Archive for the ‘T. Boone Pickens’ Tag

Navistar to Launch Electric Truck for Medium Duty

This is interesting:

Navistar Launches Electric Truck in “Green” Portland WA

Navistar, Inc. announced that it will launch it’s new eStar™ truck, the first full-production, purpose-built all-electric truck, in the uber-green, environmentally sustainable city of Portland, Oregon. “Freight and service trucks present the biggest opportunity for real and significant reductions in carbon emissions and pollution, especially in the urban environment,” said Portland Mayor Sam Adams. “Because of all Portland is doing to be a more sustainable and prosperous city and encourage the electric vehicle industry, I’m proud that Navistar chose Portland as its initial launch city for the eStar purpose-built, all-electric truck.”

Navistar also announced its eStar dealer for the Pacific Northwest market will be Cascadia International Trucks of Tacoma, Wash.

via Green Car Magazine

I’m not sure what the market will have to say about a delivery truck with only 100 mile range. The article notes that the design allows for easy battery swapping, but I’m not sure that counts as “convenient” – the driver will have to return to the garage/warehouse, and be idle while the changeout takes place.

I’ll count that as a baby step in the right direction.

Advertisements

Exxon Invests in Biofuel from Algae Production

Whether its “conventional” sources or renewable, energy is energy, and there is money to be made.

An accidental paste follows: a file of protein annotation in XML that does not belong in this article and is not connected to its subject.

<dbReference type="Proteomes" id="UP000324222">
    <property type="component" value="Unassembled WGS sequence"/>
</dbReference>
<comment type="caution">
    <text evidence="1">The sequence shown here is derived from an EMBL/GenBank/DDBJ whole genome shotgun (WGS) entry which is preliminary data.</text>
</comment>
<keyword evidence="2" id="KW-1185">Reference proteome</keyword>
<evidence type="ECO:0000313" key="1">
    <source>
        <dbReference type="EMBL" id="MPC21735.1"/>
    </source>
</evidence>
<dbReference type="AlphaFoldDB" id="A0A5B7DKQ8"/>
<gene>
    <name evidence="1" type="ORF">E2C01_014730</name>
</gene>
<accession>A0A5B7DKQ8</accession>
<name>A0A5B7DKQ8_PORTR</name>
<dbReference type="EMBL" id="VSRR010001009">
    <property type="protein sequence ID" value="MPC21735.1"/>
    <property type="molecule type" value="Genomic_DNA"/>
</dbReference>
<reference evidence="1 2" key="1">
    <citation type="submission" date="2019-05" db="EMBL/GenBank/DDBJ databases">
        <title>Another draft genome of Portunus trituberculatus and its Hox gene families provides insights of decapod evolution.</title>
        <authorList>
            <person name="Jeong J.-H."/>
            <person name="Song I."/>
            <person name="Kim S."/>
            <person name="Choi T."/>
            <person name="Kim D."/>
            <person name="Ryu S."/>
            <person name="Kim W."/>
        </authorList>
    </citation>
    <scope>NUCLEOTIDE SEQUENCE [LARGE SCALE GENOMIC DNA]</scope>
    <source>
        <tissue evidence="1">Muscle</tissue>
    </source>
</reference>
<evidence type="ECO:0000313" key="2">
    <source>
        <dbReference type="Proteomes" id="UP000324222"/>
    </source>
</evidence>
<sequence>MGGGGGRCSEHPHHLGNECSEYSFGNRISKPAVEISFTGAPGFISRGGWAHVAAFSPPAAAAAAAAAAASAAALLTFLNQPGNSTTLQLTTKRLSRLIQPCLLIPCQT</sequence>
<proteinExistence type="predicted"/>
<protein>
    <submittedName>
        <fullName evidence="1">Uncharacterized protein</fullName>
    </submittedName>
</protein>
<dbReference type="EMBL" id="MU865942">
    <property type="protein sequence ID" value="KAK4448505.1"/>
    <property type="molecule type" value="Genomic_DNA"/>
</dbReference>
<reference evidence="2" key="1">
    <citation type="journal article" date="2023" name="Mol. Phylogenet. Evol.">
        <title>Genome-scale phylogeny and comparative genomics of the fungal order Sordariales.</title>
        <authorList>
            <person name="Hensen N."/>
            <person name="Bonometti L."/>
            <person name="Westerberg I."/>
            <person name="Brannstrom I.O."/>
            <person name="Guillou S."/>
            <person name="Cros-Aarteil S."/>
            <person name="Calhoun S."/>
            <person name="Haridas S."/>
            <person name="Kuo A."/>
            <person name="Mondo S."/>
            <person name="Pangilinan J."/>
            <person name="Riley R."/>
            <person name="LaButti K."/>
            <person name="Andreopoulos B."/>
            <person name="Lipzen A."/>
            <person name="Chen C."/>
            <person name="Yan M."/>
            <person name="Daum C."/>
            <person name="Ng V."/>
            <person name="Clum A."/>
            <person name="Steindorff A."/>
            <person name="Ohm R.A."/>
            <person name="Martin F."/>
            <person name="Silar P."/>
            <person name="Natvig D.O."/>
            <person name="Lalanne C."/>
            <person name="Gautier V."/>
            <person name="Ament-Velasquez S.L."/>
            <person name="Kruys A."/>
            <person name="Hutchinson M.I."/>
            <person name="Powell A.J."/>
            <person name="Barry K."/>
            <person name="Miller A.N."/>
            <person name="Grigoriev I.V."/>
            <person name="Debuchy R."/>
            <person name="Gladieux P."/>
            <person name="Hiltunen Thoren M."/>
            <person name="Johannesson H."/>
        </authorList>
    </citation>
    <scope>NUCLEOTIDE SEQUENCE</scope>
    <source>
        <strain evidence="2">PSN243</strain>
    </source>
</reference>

What does Exxon investment mean for algae biofuels?

By Callum James

The US Department of Energy’s Office of Energy Efficiency and Renewable Energy (EERE) have recently announced that ExxonMobil are set to invest as much as $600 million in biofuel production technology, specifically biofuel produced from algae. Exxon seem to be following the lead of many other much smaller energy companies who have been researching algae as a source of biofuel for some time.

However Exxon are not doing this on their own, they will work alongside Synthetic Genomics Inc. (SGI). Together they have formed a research and development partnership focused on exploring the production of biofuels from photosynthetic algae. EERE plan on using photosynthetic algae, such as single-celled “microalgae” and blue-green algae, harnessing their ability to use sunlight to convert carbon dioxide into cellular oils along with some long-chain hydrocarbons that can be processed into fuels and chemicals.

via Biofuel from algae (via ngoilgas.com).

The are two main advantages of algae-based biofuel.

  • Algae-based biofuel could be converted into a renewable replacement for gasoline, diesel fuel, and jet fuel, without requiring major vehicle retrofitting. The flexibility to refine multiple fuels from a single source is also attractive.
  • Yield from algae production dwarfs that of even the most robust crop-based biofuels on a per-acre basis – more than three times as great as current crops can produce.

I applaud this move. The current actors in the energy markets are extremely well-positioned for this new development. The trading, distribution, and regulatory systems are already in place, no “perfect storm” of events has to fall into place (as was true of the Pickens Plan). No disruption of consumers’ patterns of consumption or lifestyles is required to transition to these new fuels.